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Journal of Applied Remote Sensing • Open Access

Fire effects in the northern Chihuahuan Desert derived from Landsat-5 Thematic Mapper spectral indices
Author(s): Joseph D. White; Pamela Swint

Paper Abstract

Fire effects on desert ecosystems may be long-lasting based on ecological impact of fire in these environments which potentially is detected from multispectral sensors. To assess this, we analyzed changes in spectral characteristics from 1986 to 2010 of pixels associated with the location of fires that occurred between 1986 and 1999 in Big Bend National Park, USA, located in the northern Chihuahuan Desert. Using Landsat-5 Thematic Mapper (TM) data, we derived spectral indices including the simple ratio (SR), normalized difference vegetation index (NDVI), soil-adjusted vegetation index (SAVI), and normalized burn ratio (NBR) from 1989, 1999, and 2010 from the TM data and compared changes in spectral index values for sites with and without observed fire. We found that the NDVI and SAVI had significantly different values over the time for burned sites of different fire sizes. When differences of the spectral indices were calculated from each time period, time since fire was correlated with the SR and NBR indices. These results showed that large fires potentially had a persistent and long-term c13hange in vegetation cover and soil characteristics which were detected by the extraordinary long-data collection period of the Landsat-5 TM sensor.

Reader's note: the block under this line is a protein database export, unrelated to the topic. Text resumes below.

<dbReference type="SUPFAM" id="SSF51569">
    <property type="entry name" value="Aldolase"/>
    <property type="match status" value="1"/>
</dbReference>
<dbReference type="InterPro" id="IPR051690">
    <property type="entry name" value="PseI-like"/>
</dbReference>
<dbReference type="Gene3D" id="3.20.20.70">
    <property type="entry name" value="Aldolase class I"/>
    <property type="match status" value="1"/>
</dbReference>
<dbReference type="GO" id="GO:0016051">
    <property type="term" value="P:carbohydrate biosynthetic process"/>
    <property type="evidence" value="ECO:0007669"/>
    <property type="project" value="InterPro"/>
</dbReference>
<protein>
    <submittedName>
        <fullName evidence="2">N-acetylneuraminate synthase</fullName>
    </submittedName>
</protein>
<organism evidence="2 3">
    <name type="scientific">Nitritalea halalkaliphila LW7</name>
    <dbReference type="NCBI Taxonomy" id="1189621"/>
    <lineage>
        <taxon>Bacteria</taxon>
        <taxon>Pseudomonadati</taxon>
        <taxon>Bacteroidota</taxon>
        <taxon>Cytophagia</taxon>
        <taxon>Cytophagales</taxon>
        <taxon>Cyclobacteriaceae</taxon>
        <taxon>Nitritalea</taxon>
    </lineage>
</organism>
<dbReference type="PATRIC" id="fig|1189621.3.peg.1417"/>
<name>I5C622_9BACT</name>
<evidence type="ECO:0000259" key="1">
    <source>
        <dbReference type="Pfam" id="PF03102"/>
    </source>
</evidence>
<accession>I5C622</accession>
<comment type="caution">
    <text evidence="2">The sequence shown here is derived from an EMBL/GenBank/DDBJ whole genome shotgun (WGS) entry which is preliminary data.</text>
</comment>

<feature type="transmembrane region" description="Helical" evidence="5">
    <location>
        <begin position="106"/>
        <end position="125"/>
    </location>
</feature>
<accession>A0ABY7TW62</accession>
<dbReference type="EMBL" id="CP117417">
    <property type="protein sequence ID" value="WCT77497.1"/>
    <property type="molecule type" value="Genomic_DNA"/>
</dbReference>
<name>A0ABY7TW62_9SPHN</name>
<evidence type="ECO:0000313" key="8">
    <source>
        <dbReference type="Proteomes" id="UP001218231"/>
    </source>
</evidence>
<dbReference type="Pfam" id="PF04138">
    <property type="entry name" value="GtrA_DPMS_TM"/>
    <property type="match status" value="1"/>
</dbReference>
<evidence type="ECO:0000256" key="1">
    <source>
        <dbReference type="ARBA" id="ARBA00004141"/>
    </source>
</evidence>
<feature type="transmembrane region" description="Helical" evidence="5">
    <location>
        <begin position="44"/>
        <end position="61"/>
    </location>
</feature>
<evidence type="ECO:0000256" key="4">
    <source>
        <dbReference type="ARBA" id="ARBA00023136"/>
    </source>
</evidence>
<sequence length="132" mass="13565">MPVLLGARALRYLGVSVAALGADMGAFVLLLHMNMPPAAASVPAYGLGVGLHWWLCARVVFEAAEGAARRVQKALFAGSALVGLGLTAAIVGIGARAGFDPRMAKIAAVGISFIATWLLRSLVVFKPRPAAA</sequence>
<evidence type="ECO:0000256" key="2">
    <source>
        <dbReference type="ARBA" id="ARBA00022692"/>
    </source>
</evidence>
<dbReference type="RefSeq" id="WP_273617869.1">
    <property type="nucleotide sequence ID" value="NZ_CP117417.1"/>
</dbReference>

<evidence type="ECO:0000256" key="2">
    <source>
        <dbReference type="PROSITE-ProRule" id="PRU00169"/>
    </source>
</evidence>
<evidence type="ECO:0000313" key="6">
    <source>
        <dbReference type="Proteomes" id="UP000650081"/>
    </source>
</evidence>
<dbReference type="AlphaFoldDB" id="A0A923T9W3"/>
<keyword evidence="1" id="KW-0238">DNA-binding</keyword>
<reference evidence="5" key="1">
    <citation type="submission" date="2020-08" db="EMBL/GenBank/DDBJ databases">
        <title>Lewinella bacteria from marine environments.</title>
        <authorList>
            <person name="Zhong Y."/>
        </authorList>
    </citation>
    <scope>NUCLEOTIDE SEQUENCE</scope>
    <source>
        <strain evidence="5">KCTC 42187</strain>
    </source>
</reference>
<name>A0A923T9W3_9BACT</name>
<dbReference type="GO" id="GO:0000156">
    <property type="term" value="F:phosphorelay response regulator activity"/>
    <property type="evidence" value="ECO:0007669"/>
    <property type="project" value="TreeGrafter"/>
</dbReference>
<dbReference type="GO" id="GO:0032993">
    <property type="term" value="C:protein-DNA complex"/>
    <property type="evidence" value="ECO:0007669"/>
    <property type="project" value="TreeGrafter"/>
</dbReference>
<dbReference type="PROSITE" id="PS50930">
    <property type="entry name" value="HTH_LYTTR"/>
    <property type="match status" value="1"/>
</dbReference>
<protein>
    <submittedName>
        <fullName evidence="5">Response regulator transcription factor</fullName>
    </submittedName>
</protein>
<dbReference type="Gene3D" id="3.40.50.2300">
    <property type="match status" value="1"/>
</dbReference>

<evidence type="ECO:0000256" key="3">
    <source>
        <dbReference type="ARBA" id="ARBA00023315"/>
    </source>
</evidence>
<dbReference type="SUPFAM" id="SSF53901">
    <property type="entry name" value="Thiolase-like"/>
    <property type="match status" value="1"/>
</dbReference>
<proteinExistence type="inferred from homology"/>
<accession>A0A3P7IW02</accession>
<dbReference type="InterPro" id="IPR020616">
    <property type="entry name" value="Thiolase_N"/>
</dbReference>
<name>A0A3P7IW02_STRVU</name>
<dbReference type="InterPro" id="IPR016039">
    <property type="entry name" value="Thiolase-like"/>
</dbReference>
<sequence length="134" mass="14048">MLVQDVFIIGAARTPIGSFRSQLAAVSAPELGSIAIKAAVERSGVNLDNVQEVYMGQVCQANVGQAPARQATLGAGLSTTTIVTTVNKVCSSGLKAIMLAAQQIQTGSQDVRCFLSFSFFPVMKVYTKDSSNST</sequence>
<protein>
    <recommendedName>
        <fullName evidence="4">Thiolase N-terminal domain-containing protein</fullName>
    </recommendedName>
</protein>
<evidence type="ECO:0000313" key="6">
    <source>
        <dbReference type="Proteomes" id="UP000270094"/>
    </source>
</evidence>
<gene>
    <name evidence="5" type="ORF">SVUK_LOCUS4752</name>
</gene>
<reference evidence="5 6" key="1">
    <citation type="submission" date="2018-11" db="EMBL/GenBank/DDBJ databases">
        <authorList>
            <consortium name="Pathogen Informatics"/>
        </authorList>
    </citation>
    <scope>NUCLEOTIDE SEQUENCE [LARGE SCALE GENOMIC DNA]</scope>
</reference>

Paper Details

Date Published: 10 March 2014
PDF: 13 pages
J. Appl. Remote Sens. 8(1) 083667 doi: 10.1117/1.JRS.8.083667
Published in: Journal of Applied Remote Sensing Volume 8, Issue 1
Show Author Affiliations
Joseph D. White, Baylor Univ. (United States)
Pamela Swint, Baylor Univ. (United States)


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